Stone is not the only great thing about Easy A, however. The narrative, borrowing liberally from both real and fictional life, draws a damning portrait of high school, a world where pecking order place is far more important than individuality or personality. This is especially true when Olive becomes the sexual savior to several of the students. Granted, she does do an ethically questionable thing of demanding ‘payment’ for her falsified favors, but there is a greater good at hand. At the very worst, she’s a heroine to the unfairly picked upon and persecuted. She’s the bully cure, the kind of instant cred that few ever day during their four years of teen trauma.
But at her best, Olive is a grand and glorious role model, the kind of girl who doesn’t let the wrong-minded way women are treated in the world win her over. She argues for a telling, take charge approach, a mannerism which puts busybodies and gossips in their place. Sure, she has to learn the painful lessons that come with such conclusions, but in the end, Easy A makes the turmoil feel organic and necessary. In some ways, the movie is a like a microcosm of puberty - those awkward physiological changes that dictate one’s social status for years to come. With the wonderful byplay between the horndog best friend (Michalka makes the most of her chesty choices) and her clueless parents, Olive clearly understands the long road she has to hoe - and doesn’t really mind the labor.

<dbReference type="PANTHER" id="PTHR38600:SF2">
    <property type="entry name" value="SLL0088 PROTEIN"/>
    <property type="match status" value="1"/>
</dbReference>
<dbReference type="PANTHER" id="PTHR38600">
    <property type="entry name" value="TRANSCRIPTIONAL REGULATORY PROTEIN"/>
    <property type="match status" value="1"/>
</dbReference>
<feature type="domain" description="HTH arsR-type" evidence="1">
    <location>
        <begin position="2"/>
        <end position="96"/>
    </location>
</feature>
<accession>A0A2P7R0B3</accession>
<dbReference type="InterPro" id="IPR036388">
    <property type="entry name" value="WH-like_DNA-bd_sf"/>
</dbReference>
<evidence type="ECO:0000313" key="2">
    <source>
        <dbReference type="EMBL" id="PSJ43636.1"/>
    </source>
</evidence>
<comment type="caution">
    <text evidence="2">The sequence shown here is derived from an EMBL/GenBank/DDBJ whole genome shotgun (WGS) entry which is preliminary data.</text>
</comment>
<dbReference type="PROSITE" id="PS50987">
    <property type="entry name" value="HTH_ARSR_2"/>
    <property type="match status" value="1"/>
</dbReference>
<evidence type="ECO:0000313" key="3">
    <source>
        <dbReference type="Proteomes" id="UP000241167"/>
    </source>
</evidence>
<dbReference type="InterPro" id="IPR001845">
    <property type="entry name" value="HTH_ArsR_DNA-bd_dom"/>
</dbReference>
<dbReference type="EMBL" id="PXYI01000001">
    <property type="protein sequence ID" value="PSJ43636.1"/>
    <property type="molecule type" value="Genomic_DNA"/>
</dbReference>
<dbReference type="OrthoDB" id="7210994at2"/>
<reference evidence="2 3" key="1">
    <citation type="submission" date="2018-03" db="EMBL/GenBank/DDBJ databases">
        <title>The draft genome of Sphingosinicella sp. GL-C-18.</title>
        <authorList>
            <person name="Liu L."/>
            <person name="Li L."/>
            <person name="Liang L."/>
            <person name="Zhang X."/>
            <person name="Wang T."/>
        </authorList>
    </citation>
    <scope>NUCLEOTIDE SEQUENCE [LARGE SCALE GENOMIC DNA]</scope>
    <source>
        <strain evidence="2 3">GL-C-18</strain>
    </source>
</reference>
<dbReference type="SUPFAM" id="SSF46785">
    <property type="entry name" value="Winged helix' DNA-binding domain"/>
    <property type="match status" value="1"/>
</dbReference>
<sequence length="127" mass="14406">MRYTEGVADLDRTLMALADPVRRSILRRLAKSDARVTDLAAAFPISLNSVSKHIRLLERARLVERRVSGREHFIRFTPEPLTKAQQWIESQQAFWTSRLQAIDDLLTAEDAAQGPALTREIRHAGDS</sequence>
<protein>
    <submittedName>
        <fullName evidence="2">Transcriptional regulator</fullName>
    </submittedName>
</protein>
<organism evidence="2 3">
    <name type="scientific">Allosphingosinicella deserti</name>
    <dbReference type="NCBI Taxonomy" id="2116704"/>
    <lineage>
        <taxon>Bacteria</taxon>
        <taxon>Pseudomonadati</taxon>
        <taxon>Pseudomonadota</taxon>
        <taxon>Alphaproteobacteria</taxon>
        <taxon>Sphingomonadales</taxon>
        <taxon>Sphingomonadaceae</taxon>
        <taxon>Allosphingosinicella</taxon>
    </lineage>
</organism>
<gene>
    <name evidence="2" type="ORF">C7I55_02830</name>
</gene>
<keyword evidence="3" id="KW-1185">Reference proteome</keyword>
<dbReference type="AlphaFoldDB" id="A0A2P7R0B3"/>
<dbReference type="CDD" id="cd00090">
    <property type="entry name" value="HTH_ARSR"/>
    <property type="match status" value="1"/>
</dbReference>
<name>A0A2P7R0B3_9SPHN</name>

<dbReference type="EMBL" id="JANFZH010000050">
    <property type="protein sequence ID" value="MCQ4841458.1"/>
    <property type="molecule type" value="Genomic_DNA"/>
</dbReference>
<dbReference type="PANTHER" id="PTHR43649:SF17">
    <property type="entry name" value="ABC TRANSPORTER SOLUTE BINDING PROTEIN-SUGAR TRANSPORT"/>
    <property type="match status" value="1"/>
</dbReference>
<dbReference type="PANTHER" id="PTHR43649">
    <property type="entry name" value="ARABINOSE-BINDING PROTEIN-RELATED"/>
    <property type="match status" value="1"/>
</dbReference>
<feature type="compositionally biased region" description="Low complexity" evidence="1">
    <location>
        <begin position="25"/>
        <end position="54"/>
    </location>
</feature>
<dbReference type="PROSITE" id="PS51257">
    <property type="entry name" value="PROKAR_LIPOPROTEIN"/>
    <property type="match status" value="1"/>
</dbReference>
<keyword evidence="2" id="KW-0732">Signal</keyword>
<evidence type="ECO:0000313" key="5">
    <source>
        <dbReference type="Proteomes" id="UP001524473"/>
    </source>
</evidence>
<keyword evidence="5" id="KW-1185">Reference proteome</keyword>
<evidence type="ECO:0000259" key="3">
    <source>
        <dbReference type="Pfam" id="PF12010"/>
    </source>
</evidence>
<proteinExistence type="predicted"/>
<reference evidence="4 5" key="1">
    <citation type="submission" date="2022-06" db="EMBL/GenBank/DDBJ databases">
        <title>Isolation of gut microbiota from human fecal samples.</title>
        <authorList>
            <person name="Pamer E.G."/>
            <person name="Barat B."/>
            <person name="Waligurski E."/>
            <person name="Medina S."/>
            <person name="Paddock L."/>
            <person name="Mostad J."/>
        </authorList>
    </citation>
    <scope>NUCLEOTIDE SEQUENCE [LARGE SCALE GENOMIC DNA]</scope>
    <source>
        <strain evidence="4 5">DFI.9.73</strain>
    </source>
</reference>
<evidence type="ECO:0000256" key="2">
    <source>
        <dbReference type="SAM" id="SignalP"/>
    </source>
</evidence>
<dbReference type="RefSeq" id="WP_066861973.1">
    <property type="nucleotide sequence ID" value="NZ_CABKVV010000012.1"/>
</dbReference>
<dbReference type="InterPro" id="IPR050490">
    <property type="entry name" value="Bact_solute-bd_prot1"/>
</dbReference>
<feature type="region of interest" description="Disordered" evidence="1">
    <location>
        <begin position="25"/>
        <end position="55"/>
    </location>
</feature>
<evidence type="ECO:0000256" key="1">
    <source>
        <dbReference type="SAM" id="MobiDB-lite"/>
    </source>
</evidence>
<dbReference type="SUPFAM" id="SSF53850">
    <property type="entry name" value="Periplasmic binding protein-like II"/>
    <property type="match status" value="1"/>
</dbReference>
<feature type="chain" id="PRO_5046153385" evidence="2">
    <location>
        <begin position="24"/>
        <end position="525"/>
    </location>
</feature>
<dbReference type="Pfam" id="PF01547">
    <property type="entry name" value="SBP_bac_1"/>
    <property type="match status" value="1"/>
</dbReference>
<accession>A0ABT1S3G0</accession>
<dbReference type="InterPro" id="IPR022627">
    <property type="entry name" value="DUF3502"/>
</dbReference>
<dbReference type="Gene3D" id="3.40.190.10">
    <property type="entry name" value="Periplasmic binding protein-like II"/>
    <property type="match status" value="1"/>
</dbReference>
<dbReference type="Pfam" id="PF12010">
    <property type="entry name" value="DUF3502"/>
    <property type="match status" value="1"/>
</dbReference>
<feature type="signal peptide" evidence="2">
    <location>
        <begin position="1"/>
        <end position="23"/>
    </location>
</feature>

For most in the audience, Easy A will simply be sensational, a wonderful homage to the genre, something the Blu-ray highlights in two intriguing featurettes. First up, “The School of Pop Culture” shows how many of the past efforts from the Greed Decade the film follows. The references move beyond the Breakfast Club basics to hint on some obscure choices. Then, we get a pop-up trivia track (among the many intriguing pieces of added content) that accentuates the already understood shout-outs, giving us interesting personal tidbits from the cast and crew. Indeed, what we learn from Easy A is that, while everyone’s experiences in high school may be far from universal, the films of the 1980s struck such a chord that it now seems like everyone’s time in homerun was a kind of communal detention. Even the popular players find things that resonate.
Yet in the end it is Stone that sells Easy A, making it one of 2010’s surprise successes. When you consider how horrid the whole teen comedy concept has become, when everything within the category centers around the crotch, toilet, and other forms of gross out gagging, this warm and witty winner is the perfect amiable antidote. Of course it occasionally trips over its own cleverness to come across as just a bit arrogant, and Stone does so much of the heavy lifting that it’s a shock when someone comes along to lend a hand (Amanda Bynes’ freaked out fundamentalist, for example), but when the career of this future superstar is written, biographers will go back to the moment when Emma Stone finally came into her own. 2010 was indeed the year, and Easy A was indeed the film.